This Friday, new regulations will take effect in Europe that could have significant implications for organizations that do business on both sides of the Atlantic.

Called the eIDAS Regulations, they set forth rules for digital signatures and the way they are used. In essence, they create a new set of standards that enterprises will have to adhere to if they wish to use digital signatures in legal, financial and other highly regulated industries.

Enter the Cloud Signature Consortium

The new rules are supposed to address Europe's rigorous requirements for secure signatures. But while the intention is good, today's technical environment makes it difficult to create and securely manage digital identities, according to the Cloud Signature Consortium, a newly founded organization led by Adobe.

Adobe and other members of the consortium caution that "it’s necessary to develop solutions for mobile devices and the web, as is expected and demanded by today’s marketplace. Furthermore, we need to create and securely manage digital identities. Today’s standards don’t make it easy."

“The eIDAS regulations raise the bar to an entirely new level when it when it comes to compliance. This has been a focus for us [at Adobe] for a long time. And as we looked at that we started to think that  eIDAS could possibly pave the way for the global adoption for digital signatures beyond what it is today,”  Lisa Croft, senior product marketing manager at Adobe told CMSWire.

There are several things to note here, including the fact that eIDAS is pushing the compliance standards in Europe, which in turn will push them in the US. In addition, Croft is specifically talking about digital signatures.

The distinction between e-signatures and digital signatures is important, especially given that digital signatures in the cloud could, in fact, make e-signatures globally accessible.

“Some customers are using electronic and digital signatures interchangeable without understanding the different between the two,” she said.

“From a security perspective e-signatures are secure, but there is a problem and that problem is identity. That is the biggest thing that we are hearing from our customers. They need a way of making sure that they have a way to identify and authenticate who is signing the documents and potentially prove that identity at some point.”

Digital Signatures vs. E-Signatures

Digital signatures require the use of a digital ID issued by a trusted certificate provider, which often requires an in-person visit to the provider itself. 

The digital ID is an encrypted string of characters stored on a secure device, such as a smart card or USB drive, which plugs into a computer loaded with special software.

The software is often difficult to use on a desktop or laptop and impossible to use on a tablet or phone without the proper ports for a card or USB.

Learning Opportunities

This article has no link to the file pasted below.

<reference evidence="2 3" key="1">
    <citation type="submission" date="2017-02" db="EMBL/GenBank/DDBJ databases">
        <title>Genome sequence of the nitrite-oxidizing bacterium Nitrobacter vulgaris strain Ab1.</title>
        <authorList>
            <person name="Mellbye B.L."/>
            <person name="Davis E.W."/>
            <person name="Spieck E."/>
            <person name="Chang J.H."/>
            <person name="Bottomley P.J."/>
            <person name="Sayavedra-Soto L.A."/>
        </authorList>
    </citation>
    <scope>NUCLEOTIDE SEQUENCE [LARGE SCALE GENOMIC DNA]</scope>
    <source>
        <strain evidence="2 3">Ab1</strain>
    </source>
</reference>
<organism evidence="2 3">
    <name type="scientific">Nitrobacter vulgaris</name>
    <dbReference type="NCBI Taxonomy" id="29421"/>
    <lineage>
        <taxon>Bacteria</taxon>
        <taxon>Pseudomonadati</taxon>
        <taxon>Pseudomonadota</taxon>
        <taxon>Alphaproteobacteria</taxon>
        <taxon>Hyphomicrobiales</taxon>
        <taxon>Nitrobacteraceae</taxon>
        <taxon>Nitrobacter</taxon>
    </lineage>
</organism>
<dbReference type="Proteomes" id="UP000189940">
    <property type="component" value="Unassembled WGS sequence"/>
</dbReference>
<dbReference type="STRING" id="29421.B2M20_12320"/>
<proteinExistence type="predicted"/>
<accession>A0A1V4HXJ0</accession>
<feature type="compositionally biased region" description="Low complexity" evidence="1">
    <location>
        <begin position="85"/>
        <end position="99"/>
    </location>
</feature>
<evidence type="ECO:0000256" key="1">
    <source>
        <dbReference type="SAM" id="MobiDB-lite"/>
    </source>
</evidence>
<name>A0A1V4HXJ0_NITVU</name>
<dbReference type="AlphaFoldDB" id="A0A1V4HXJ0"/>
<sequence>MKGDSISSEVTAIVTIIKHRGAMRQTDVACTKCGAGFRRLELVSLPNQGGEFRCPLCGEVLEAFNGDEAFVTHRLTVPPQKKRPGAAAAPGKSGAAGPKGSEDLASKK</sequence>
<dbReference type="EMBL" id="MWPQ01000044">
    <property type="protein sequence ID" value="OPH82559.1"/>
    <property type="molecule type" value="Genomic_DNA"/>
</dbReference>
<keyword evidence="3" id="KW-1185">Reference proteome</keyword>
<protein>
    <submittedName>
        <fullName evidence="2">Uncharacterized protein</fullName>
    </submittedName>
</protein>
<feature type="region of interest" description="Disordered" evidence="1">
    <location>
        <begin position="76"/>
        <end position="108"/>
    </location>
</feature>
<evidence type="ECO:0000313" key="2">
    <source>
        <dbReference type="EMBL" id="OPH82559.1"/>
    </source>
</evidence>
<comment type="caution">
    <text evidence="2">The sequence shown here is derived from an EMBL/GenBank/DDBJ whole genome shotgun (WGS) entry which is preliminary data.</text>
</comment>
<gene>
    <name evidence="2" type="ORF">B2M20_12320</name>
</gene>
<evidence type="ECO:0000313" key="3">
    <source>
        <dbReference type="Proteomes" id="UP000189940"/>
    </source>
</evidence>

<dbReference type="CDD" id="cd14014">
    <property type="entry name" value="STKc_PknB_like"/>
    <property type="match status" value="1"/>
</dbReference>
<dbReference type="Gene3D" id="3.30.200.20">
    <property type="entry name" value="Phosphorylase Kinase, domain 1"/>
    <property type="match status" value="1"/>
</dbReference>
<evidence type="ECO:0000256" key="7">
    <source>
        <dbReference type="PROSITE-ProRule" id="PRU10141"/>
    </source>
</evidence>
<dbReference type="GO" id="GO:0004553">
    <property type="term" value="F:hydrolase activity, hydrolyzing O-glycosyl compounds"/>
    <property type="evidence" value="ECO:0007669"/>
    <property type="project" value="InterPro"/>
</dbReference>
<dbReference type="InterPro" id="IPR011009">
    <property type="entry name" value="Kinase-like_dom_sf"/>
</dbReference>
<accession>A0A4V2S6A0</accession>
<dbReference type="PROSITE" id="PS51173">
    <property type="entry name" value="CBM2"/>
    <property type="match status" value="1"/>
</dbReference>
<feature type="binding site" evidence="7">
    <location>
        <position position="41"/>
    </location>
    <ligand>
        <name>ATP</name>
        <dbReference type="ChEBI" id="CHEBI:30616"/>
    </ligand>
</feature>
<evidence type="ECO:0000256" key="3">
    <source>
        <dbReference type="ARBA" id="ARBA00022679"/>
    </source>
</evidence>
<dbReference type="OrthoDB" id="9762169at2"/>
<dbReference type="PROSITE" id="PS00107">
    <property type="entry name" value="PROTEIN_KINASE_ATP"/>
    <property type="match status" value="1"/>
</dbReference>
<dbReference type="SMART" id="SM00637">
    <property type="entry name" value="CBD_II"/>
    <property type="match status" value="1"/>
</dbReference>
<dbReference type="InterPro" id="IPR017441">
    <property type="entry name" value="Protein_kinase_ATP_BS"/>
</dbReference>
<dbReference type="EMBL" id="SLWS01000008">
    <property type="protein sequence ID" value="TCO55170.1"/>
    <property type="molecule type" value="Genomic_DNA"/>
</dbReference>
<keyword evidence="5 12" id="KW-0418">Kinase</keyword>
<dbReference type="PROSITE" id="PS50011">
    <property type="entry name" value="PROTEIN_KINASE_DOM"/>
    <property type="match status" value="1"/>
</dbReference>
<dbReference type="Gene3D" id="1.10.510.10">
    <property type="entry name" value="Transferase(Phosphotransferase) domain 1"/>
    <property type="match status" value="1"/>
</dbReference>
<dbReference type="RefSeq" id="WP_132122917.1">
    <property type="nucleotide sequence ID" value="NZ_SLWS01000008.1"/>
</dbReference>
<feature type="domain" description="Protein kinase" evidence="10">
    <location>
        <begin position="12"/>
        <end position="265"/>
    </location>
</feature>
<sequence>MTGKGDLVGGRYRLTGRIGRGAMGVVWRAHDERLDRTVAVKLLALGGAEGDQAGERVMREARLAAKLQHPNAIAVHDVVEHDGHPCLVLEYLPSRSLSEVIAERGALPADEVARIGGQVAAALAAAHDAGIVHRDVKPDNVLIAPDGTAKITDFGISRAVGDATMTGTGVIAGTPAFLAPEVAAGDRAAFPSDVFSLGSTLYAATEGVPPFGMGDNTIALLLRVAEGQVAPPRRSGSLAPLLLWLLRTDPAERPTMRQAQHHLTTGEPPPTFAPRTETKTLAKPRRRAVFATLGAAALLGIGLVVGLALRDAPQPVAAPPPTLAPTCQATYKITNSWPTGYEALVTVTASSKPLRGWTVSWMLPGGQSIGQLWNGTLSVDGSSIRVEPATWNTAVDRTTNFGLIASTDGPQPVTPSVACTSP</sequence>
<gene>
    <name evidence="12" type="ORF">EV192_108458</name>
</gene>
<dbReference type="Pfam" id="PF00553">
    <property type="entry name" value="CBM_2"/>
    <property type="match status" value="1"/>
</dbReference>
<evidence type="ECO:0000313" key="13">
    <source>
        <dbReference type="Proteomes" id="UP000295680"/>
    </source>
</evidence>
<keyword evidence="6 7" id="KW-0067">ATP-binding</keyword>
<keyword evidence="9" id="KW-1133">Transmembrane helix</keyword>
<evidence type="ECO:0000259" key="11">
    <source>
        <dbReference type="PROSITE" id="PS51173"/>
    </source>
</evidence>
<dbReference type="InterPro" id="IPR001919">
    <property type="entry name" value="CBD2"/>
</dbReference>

“The problem at the moment is that they are desktop-based. They have been designed not to support mobile devices. Some of them are vendor specific which means that that vendor itself is the certificate authority itself. It is not interoperable, it is not ideal,” she said.

The eIDAS (electronic identification and trust services for electronic transactions) is an initiative that stems from the Europe Commission’s Digital Agenda, on which the European Union's strategy for developing digital commerce and business is built.

“With eIDAS, the EU has managed to lay down the right foundations and a predictable legal framework for people, companies (in particular SMEs) and public administrations to safely access to services and do transactions online and across border in just one click,” the European Commission explained in a statement. There are two specific elements:

  • Interoperability: eIDAS encourages European countries to develop a common framework that will enable the exchange of digital documents across European borders
  • Transparency: eIDAS provides a clear and accessible list of trusted services that may be used within the centralized signing framework

Global Visions

Adobe has taken the bull by the horns with the new consortium and plans to take it global.

“The consortium is initially focusing on the EU, but it will impact all countries as the need for secure digital signatures grows. The new standard specifications are planned for the end of 2016, with the first cloud-based implementations to follow shortly after,” Croft said.

As of this week there are twelve organizations, in addition to Adobe, involved in developing the standard in countries including France, Germany, Italy and Poland.

The consortium "has the ability to drive a global standard so we are providing an opportunity for other people to get involved,” she added. “It will be interoperable, not just about vendors and devices and countries. We want to make sure that this is possible, and also making sure that it is a great experience and that it is not making things more difficult."